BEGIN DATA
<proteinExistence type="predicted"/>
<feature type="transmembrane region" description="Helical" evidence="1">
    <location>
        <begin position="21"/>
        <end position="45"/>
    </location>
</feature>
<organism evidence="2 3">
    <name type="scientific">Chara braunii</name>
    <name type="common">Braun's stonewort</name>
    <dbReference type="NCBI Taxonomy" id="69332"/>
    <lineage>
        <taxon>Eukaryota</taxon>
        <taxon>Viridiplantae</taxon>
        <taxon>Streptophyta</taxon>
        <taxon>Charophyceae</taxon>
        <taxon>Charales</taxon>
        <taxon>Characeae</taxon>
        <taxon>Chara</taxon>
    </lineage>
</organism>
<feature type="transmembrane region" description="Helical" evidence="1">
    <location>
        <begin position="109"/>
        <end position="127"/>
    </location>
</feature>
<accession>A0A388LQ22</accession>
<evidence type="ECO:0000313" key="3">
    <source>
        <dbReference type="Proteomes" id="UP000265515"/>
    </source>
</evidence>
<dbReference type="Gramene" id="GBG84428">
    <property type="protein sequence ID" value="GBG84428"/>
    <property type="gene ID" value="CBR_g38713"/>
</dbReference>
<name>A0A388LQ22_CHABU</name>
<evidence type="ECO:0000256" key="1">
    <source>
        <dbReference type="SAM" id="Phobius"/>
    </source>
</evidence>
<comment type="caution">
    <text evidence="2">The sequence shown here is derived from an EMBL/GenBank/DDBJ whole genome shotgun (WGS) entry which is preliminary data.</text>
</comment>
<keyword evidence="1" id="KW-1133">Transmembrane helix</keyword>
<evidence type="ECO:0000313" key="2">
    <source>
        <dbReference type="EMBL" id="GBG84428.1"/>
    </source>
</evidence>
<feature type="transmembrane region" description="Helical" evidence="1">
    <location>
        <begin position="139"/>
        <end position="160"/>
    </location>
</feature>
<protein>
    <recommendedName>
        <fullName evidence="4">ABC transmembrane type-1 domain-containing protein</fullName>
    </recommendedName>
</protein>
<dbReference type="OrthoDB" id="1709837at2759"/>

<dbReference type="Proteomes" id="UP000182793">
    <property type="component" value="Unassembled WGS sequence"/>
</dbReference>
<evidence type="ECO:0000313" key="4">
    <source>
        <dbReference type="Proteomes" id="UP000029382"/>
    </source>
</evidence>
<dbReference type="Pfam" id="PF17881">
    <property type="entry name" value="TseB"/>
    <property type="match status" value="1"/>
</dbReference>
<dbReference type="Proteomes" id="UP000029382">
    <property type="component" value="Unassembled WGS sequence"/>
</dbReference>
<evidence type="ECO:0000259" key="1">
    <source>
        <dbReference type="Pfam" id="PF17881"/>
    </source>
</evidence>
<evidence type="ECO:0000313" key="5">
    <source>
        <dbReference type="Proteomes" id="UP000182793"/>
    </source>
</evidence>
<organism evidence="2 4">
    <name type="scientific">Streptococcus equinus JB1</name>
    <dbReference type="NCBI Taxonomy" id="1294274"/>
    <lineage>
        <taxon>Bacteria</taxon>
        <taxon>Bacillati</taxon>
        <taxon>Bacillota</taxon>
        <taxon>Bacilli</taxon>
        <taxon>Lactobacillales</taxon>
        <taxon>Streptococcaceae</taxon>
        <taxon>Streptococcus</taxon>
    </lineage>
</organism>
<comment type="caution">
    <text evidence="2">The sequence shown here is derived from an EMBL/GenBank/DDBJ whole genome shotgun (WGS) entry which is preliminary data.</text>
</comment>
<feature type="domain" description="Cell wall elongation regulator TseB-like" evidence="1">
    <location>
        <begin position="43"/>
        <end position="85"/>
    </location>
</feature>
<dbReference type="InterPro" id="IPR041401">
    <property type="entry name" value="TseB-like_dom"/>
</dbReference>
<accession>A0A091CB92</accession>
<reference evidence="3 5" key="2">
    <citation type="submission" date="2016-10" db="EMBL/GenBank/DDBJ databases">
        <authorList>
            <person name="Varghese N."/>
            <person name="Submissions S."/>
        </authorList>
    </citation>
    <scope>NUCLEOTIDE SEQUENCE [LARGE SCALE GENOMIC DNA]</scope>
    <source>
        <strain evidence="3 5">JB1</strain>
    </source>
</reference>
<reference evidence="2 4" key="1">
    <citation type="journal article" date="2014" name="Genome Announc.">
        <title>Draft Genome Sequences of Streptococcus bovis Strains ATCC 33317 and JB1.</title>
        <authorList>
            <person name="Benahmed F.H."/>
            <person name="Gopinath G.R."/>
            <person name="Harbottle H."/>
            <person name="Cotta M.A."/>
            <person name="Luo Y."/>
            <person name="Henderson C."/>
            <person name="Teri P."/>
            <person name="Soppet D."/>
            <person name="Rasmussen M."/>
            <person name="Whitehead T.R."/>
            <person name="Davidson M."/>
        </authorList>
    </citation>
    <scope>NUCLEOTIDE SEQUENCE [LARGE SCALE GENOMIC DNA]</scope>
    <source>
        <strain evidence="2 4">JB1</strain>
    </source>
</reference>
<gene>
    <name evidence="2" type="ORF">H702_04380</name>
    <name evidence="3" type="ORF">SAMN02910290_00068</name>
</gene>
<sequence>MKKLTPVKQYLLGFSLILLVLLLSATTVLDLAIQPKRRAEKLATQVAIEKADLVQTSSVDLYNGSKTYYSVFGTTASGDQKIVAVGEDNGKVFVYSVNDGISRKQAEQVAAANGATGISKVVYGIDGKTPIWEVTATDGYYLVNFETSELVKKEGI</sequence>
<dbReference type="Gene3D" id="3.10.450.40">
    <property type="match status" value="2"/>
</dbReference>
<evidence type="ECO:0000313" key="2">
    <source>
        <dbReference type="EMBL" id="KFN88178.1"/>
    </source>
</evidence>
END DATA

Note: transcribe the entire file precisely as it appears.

<proteinExistence type="predicted"/>
<feature type="transmembrane region" description="Helical" evidence="1">
    <location>
        <begin position="21"/>
        <end position="45"/>
    </location>
</feature>
<organism evidence="2 3">
    <name type="scientific">Chara braunii</name>
    <name type="common">Braun's stonewort</name>
    <dbReference type="NCBI Taxonomy" id="69332"/>
    <lineage>
        <taxon>Eukaryota</taxon>
        <taxon>Viridiplantae</taxon>
        <taxon>Streptophyta</taxon>
        <taxon>Charophyceae</taxon>
        <taxon>Charales</taxon>
        <taxon>Characeae</taxon>
        <taxon>Chara</taxon>
    </lineage>
</organism>
<feature type="transmembrane region" description="Helical" evidence="1">
    <location>
        <begin position="109"/>
        <end position="127"/>
    </location>
</feature>
<accession>A0A388LQ22</accession>
<evidence type="ECO:0000313" key="3">
    <source>
        <dbReference type="Proteomes" id="UP000265515"/>
    </source>
</evidence>
<dbReference type="Gramene" id="GBG84428">
    <property type="protein sequence ID" value="GBG84428"/>
    <property type="gene ID" value="CBR_g38713"/>
</dbReference>
<name>A0A388LQ22_CHABU</name>
<evidence type="ECO:0000256" key="1">
    <source>
        <dbReference type="SAM" id="Phobius"/>
    </source>
</evidence>
<comment type="caution">
    <text evidence="2">The sequence shown here is derived from an EMBL/GenBank/DDBJ whole genome shotgun (WGS) entry which is preliminary data.</text>
</comment>
<keyword evidence="1" id="KW-1133">Transmembrane helix</keyword>
<evidence type="ECO:0000313" key="2">
    <source>
        <dbReference type="EMBL" id="GBG84428.1"/>
    </source>
</evidence>
<feature type="transmembrane region" description="Helical" evidence="1">
    <location>
        <begin position="139"/>
        <end position="160"/>
    </location>
</feature>
<protein>
    <recommendedName>
        <fullName evidence="4">ABC transmembrane type-1 domain-containing protein</fullName>
    </recommendedName>
</protein>
<dbReference type="OrthoDB" id="1709837at2759"/>

<dbReference type="Proteomes" id="UP000182793">
    <property type="component" value="Unassembled WGS sequence"/>
</dbReference>
<evidence type="ECO:0000313" key="4">
    <source>
        <dbReference type="Proteomes" id="UP000029382"/>
    </source>
</evidence>
<dbReference type="Pfam" id="PF17881">
    <property type="entry name" value="TseB"/>
    <property type="match status" value="1"/>
</dbReference>
<dbReference type="Proteomes" id="UP000029382">
    <property type="component" value="Unassembled WGS sequence"/>
</dbReference>
<evidence type="ECO:0000259" key="1">
    <source>
        <dbReference type="Pfam" id="PF17881"/>
    </source>
</evidence>
<evidence type="ECO:0000313" key="5">
    <source>
        <dbReference type="Proteomes" id="UP000182793"/>
    </source>
</evidence>
<organism evidence="2 4">
    <name type="scientific">Streptococcus equinus JB1</name>
    <dbReference type="NCBI Taxonomy" id="1294274"/>
    <lineage>
        <taxon>Bacteria</taxon>
        <taxon>Bacillati</taxon>
        <taxon>Bacillota</taxon>
        <taxon>Bacilli</taxon>
        <taxon>Lactobacillales</taxon>
        <taxon>Streptococcaceae</taxon>
        <taxon>Streptococcus</taxon>
    </lineage>
</organism>
<comment type="caution">
    <text evidence="2">The sequence shown here is derived from an EMBL/GenBank/DDBJ whole genome shotgun (WGS) entry which is preliminary data.</text>
</comment>
<feature type="domain" description="Cell wall elongation regulator TseB-like" evidence="1">
    <location>
        <begin position="43"/>
        <end position="85"/>
    </location>
</feature>
<dbReference type="InterPro" id="IPR041401">
    <property type="entry name" value="TseB-like_dom"/>
</dbReference>
<accession>A0A091CB92</accession>
<reference evidence="3 5" key="2">
    <citation type="submission" date="2016-10" db="EMBL/GenBank/DDBJ databases">
        <authorList>
            <person name="Varghese N."/>
            <person name="Submissions S."/>
        </authorList>
    </citation>
    <scope>NUCLEOTIDE SEQUENCE [LARGE SCALE GENOMIC DNA]</scope>
    <source>
        <strain evidence="3 5">JB1</strain>
    </source>
</reference>
<reference evidence="2 4" key="1">
    <citation type="journal article" date="2014" name="Genome Announc.">
        <title>Draft Genome Sequences of Streptococcus bovis Strains ATCC 33317 and JB1.</title>
        <authorList>
            <person name="Benahmed F.H."/>
            <person name="Gopinath G.R."/>
            <person name="Harbottle H."/>
            <person name="Cotta M.A."/>
            <person name="Luo Y."/>
            <person name="Henderson C."/>
            <person name="Teri P."/>
            <person name="Soppet D."/>
            <person name="Rasmussen M."/>
            <person name="Whitehead T.R."/>
            <person name="Davidson M."/>
        </authorList>
    </citation>
    <scope>NUCLEOTIDE SEQUENCE [LARGE SCALE GENOMIC DNA]</scope>
    <source>
        <strain evidence="2 4">JB1</strain>
    </source>
</reference>
<gene>
    <name evidence="2" type="ORF">H702_04380</name>
    <name evidence="3" type="ORF">SAMN02910290_00068</name>
</gene>
<sequence>MKKLTPVKQYLLGFSLILLVLLLSATTVLDLAIQPKRRAEKLATQVAIEKADLVQTSSVDLYNGSKTYYSVFGTTASGDQKIVAVGEDNGKVFVYSVNDGISRKQAEQVAAANGATGISKVVYGIDGKTPIWEVTATDGYYLVNFETSELVKKEGI</sequence>
<dbReference type="Gene3D" id="3.10.450.40">
    <property type="match status" value="2"/>
</dbReference>
<evidence type="ECO:0000313" key="2">
    <source>
        <dbReference type="EMBL" id="KFN88178.1"/>
    </source>
</evidence>